Why light rail was predestined for MLK Way
Martin Luther King Jr. Way: destined for rail Credit: Rob Ketcherside
In the late 1990s as Sound Transit prepared to build light rail, transportation planners and community members struggled to decide where to run tracks in the Rainier Valley. Community activists fought at length for a subway route which would reduce impacts on businesses, and they raised complaints of social injustice when Sound Transit decided to run surface trains on MLK yet nowhere else in the city.
But what if the answer to the rail-alignment question were actually written before any of us was born?
Through 1997, Rainier Avenue was the clear front runner because of the density of residences, and number of businesses and stores. There was a legible imprint from streetcars which ran down Rainier until the 1930s. But Rainier burst at the seams through its busiest parts. Sidewalks seemed too narrow and traffic lanes and parked cars jammed the roadway which at one time easily carried both horses and trolleys. Adding light rail to the mix made no sense to residents or business owners.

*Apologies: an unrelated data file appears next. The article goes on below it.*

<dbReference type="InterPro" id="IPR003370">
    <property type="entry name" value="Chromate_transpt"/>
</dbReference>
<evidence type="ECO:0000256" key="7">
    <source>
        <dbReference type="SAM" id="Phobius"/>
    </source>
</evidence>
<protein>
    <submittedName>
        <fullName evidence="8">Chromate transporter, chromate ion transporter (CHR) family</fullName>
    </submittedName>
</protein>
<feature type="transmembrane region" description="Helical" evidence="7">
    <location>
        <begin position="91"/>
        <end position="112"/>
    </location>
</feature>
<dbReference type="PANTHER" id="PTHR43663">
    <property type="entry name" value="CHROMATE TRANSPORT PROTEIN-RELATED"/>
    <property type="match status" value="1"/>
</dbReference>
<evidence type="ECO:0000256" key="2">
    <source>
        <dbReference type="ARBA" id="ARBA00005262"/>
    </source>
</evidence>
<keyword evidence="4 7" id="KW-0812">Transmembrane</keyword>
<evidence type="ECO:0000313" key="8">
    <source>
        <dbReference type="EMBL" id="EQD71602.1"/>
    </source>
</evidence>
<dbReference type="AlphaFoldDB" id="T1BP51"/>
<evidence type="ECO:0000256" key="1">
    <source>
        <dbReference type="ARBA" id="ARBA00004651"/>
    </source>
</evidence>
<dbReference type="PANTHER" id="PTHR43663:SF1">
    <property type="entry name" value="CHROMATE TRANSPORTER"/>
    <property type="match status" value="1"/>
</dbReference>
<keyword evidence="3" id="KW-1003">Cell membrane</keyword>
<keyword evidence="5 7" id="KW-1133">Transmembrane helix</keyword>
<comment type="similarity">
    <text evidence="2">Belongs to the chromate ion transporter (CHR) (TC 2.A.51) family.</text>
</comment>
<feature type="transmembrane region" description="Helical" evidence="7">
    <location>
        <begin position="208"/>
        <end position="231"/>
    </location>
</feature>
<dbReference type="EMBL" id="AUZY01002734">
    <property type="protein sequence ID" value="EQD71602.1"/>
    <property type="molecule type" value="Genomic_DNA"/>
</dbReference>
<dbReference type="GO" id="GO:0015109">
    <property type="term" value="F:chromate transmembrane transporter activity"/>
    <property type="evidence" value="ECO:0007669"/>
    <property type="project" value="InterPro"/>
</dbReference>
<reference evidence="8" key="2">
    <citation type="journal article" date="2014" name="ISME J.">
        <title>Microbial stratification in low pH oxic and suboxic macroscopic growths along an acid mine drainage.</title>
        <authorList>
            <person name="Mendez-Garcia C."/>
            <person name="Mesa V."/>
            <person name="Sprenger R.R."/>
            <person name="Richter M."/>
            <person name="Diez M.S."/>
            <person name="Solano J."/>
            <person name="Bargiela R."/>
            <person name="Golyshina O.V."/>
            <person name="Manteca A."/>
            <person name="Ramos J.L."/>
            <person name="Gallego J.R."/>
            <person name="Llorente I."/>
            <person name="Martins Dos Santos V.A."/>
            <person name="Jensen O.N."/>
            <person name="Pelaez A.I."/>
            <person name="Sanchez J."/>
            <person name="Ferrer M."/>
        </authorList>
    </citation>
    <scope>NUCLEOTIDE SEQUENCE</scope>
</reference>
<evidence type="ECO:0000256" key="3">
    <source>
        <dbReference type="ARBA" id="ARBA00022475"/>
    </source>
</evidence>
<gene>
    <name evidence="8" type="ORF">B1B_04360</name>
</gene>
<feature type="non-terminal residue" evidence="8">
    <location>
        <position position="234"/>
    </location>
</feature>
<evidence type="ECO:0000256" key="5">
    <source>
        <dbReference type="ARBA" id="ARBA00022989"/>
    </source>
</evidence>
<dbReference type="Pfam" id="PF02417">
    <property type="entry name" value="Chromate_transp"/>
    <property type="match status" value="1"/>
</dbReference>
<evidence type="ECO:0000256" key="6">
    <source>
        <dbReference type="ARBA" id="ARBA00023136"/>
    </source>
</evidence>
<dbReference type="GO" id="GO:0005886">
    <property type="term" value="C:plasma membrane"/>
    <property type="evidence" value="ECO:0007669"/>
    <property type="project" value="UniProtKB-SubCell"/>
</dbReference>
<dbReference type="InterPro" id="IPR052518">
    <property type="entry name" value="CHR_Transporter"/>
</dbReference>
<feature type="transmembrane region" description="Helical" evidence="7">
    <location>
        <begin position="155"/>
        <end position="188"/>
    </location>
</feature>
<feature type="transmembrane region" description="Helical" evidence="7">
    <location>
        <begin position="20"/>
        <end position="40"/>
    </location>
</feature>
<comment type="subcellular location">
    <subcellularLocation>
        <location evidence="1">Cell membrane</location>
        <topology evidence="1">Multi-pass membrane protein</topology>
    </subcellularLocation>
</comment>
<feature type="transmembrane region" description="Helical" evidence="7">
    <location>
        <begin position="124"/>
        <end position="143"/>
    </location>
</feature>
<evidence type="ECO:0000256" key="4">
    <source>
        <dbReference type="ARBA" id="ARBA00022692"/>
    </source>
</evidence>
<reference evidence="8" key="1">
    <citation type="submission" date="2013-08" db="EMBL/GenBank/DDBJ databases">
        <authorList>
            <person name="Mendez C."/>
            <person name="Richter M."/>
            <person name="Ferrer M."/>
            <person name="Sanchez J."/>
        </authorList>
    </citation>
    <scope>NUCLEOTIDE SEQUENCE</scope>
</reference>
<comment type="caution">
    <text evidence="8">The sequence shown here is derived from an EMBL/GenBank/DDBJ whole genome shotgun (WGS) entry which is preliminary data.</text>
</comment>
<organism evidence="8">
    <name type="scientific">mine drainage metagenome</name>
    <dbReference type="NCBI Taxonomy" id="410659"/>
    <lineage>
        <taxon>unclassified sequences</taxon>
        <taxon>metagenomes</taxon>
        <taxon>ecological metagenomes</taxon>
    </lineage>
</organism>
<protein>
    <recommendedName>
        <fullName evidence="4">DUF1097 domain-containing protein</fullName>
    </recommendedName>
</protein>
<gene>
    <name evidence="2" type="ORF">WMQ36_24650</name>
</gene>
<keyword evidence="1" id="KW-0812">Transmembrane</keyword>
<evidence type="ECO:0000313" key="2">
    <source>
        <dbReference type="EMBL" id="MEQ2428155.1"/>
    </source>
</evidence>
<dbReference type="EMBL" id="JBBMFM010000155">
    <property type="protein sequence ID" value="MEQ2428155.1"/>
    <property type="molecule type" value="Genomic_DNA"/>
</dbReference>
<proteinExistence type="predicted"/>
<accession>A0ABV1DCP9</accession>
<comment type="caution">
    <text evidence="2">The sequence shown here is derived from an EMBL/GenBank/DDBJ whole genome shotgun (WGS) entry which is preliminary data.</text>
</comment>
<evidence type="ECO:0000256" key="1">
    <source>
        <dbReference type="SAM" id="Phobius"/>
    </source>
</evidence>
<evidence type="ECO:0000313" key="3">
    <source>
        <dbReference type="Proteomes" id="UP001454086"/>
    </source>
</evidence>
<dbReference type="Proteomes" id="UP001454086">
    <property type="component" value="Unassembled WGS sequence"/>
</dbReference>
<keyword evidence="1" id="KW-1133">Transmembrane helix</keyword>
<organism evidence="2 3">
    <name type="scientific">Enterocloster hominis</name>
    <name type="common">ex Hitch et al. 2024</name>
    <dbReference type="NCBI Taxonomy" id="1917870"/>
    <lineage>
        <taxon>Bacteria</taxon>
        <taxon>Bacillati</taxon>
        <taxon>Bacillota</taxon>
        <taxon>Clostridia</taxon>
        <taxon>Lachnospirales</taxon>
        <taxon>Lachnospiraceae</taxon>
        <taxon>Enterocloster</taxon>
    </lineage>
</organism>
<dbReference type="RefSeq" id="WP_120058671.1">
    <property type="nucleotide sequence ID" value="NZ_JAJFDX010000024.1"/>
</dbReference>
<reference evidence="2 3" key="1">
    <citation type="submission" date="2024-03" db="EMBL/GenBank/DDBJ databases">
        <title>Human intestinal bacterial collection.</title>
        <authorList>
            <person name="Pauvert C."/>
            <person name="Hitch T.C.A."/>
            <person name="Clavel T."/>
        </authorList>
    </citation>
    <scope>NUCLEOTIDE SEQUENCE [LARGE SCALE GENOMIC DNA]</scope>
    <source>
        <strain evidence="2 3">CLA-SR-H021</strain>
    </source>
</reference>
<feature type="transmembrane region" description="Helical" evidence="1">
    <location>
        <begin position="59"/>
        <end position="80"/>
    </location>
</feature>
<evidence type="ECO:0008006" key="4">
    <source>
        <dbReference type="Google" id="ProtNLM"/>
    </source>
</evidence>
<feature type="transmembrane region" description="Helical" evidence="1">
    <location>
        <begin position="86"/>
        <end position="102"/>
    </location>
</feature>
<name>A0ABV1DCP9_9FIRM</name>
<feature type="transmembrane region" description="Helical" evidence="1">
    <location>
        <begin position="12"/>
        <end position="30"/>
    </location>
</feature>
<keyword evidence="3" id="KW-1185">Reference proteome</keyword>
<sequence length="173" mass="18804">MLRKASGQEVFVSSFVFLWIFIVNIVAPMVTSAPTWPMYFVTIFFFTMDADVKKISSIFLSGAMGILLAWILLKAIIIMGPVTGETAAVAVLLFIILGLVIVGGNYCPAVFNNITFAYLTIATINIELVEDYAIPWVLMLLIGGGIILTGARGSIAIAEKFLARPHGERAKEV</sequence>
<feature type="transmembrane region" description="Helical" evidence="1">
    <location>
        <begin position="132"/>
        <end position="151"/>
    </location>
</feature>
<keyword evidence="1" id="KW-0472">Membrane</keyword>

By 1998, the emphasis was on MLK, and costs were compared for on-the-street, above- and below-grade configurations. If we look back at the origins of MLK, though, it’s clear that the street itself was perfect. It wasn’t intended to carry rail, but unintentionally met rail’s requirements. This was a road purposefully built without the size constraints of Rainier, and on a gentle cut of the hill.
The popular history of MLK starts in 1913, when City of Seattle legislation dedicated a new road named Empire Way roughly paralleling Rainier Avenue. We hear about this each year on Martin Luther King, Jr. Day, reminded that Empire Way was renamed to MLK in 1982. Previously, it honored the “Empire Builder” James J. Hill, president of the first transcontinental railroad to Seattle.